Yards from home on Smithy Lane the rowan tree with rapidly depleting berries has looked good for a Waxwing or two. This morning I discovered the culprit to be a Mistle Thrush, too wary to hang around, even as I repositioned the camera from the car window. 

Mistle Thrush

The Common Birds Census Index for Mistle Thrush in the UK shows that this is another species losing out to the demands of the human race, probably by more than 33% over 30 years, with over half of that decline attributed to losses on farmland plots. This decline is certainly true locally where although never as common as the related Blackbird and Song Thrush, Mistle Thrushes are pretty hard to come by. 

Next stop Fluke Hall Lane for 12 Tree Sparrow, 4 Reed Bunting, 1 Kestrel, 6 Skylark, 1 Goldcrest, 1 Great-spotted Woodpecker, 12 Blackbirds and a single Redwing. On the wet fields, just a dozen or so Redshanks sharing the flood with 8 Whooper Swans; I was to see all of the Whoopers soon enough. 


The remainder of the Whooper Swans were further north at Cockerham, entrenched on a very wet stubble field, with as I watched, a number of laggards still flying in for a feed up. After a couple of tries I settled on a figure of 470 birds, the highest number I have seen locally. I agree the distant flock doesn’t look like 470 Whoopers, but in places the birds are ten and twenty deep into the field. 

Whooper Swans - Cockerham Moss

Whooper Swan

Whooper Swan
Nearby - 40 Chaffinch, 15 Tree Sparrow, 14 Meadow Pipit, 3 Skylark, 1100 Starling, 40 Curlew, 1 Kestrel, 1 Little Owl. 



On the way up to Conder Green I took in a view of Braides with not much doing except for 20 Lapwing and a Buzzard perched lookout on the sea wall. 

Conder Green next where most of the birds were on the pool: 130 Teal, 14 Wigeon, 1 Greenshank, 5 Little Grebe, 1 Snipe. Along the railway path I found singles of Fieldfare and Redwing outnumbered by 6 Blackbird, and then up at Glasson Dock, 2 Grey Heron, 48 Tufted Duck and a Kingfisher. 

Grey Heron 

Wow, that feels much better, a morning’s birding and a post at last. Long may it continue on Another Bird Blog - tune in soon for more news and views. 

Monday, November 19, 2012

A Day Too Late?

Time just flies for us retired folk. Believe it or not, there just aren’t enough days in the week to do the domestic essentials, fit in a spot of bird watching, bird ringing or photography, never mind to then blog the blog. So that’s the excuse for Sunday’s news appearing today, plus the fact that today is rain and yesterday was fine. Confused? Wait until you’re my age.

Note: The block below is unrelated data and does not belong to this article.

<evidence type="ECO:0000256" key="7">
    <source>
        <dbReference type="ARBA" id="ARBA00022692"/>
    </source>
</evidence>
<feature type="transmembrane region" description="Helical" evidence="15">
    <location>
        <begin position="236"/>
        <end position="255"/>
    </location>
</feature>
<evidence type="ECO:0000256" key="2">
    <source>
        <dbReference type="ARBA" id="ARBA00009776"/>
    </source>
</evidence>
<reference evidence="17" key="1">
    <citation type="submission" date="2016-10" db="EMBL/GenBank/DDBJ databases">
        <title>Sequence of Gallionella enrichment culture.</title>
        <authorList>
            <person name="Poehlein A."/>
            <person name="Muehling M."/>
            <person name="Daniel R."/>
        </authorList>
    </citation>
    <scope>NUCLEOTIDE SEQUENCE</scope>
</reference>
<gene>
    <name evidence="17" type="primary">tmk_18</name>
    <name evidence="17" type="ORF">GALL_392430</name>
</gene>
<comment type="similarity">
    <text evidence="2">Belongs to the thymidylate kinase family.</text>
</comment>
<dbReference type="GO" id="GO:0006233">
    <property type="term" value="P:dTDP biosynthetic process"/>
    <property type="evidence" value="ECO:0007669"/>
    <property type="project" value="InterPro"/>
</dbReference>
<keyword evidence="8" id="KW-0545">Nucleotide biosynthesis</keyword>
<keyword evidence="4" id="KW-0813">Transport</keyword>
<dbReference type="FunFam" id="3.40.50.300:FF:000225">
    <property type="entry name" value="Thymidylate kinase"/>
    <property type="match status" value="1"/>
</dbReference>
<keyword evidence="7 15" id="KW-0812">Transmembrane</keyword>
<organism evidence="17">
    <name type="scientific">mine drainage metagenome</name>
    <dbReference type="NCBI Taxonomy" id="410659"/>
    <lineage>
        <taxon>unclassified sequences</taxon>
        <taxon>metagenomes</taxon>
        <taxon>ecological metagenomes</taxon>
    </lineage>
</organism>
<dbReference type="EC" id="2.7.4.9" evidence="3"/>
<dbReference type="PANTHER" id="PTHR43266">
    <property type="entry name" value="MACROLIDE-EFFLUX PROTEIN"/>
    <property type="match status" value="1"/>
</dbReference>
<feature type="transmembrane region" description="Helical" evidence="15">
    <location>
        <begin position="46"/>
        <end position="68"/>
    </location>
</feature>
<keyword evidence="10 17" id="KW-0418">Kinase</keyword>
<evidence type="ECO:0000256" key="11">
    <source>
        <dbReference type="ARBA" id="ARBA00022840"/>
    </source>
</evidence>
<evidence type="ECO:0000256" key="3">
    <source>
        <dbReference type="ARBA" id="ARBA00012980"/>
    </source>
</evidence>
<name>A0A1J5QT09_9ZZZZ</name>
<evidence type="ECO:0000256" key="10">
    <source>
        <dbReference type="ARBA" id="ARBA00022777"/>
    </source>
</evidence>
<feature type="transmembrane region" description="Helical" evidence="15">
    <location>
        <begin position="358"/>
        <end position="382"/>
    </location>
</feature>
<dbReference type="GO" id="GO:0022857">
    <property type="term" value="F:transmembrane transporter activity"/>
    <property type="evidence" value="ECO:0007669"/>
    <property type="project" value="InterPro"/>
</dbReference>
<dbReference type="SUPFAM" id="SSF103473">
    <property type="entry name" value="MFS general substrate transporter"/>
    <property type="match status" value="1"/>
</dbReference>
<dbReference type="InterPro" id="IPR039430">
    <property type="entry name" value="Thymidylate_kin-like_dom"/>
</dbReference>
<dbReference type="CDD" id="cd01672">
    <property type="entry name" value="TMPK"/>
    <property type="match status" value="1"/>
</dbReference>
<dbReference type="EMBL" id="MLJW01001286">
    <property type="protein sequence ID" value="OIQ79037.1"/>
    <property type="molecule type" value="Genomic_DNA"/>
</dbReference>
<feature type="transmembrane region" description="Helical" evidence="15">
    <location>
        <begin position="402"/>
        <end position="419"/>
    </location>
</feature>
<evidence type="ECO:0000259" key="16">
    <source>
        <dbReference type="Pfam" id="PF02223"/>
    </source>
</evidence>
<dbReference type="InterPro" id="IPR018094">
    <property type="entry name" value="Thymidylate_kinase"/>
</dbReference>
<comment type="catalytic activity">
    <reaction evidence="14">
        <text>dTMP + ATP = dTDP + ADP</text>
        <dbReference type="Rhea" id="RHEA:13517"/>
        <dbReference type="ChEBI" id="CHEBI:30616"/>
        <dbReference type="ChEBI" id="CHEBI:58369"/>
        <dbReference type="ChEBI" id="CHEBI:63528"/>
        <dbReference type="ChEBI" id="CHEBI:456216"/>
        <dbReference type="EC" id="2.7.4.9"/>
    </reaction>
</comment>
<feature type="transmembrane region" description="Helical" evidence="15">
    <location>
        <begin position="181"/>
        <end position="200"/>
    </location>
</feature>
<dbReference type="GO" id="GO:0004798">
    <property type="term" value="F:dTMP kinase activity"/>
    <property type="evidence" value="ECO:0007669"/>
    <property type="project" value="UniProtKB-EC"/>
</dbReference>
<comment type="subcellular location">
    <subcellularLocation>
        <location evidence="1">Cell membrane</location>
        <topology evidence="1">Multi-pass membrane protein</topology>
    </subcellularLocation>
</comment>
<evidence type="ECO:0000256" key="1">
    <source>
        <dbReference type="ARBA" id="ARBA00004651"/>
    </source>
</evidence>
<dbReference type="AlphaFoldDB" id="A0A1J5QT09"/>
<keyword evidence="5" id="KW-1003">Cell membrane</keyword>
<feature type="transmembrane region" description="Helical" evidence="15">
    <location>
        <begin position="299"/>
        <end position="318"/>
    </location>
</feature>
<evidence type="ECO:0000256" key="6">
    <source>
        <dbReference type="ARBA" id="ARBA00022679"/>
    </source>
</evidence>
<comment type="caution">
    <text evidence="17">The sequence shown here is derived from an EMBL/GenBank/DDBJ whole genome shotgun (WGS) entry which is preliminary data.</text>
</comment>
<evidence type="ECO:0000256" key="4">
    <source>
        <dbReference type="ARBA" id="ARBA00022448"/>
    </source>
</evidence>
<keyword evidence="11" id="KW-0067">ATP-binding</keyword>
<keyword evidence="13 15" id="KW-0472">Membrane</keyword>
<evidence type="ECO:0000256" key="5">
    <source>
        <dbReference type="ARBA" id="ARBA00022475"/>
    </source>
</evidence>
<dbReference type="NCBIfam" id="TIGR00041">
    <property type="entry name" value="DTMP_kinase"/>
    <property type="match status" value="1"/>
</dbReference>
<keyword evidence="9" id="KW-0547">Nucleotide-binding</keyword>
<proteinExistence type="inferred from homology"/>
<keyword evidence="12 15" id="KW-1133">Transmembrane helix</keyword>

Sunday was a mossy day, Stalmine, Pilling, Winmarleigh and then Rawcliffe mosses where many times the four do meet, especially when multitudes of Woodpigeons blacken the combined skies of all. After a couple of hours surveying the moss roads and taking in the spectacular, roaming flocks I revised Thursday’s count upwards to one of 18,000/20,000 Woodpigeons. I realise that is one hell of a tally so welcome comparison counts from the many bird watchers currently travelling along or standing about the same moss roads. 

At Union/Lancaster Lane junction was a Barn Owl, sitting, watching but also hunting while keeping a distance from prying eyes, as overhead small gangs of Whooper Swans fresh from their night time roost flew back and forth in search of spots to feed. 

Barn Owl

Whooper Swan

Along Lancaster Road were 3 Kestrels, one pair together in a single hawthorn tree, so obviously the closely bonded pair of recent days. Also, 30+ Fieldfare, 3 Redwing, 20+ Blackbird, 20 Chaffinch, 2 Yellowhammer, 14 Tree Sparrow, and 185 Lapwing. A Brown Rat crossed the road ahead of the car - maybe there’s a plague of rats, voles and mice this year in the unkempt fields of the wet summer which might explain the number of raptors making late hay out here? 

I spent so much time watching the owl and the hordes of Woodpigeons that it was almost 1030 when I arrived on Rawcliffe Moss. So followed a quick scoot around with 1 Kestrel, 2 Redwing, 1 Tawny Owl, 6 Goldfinch, 1 Siskin, 15 Corn Bunting, 40+ Chaffinch, 4 Reed Bunting and 15 Tree Sparrows, one of the latter rapidly departing a nest box as the car approached. To the east 3 Roe Deer waded shoulder deep through the abandoned wheat crop, the animal's heads just visible. 

Roe Deer

The Corn Buntings were the first seen for a while. It begs the question: where do the Corn Buntings that winter very locally actually originate from, when following the breeding season the few pairs which raise families then disappear into thin air until the winter? No one seems qualified to provide an answer about such a difficult species to monitor through the normal methods of survey or ringing. It’s a gap in knowledge which leaves yet another unsolved mystery about a threatened species. The iconic but shy Corn Bunting may have passed the point of no return, with the result that we are too late to save it from local if not national extinction. Let’s hope not. 

Corn Bunting

Corn Bunting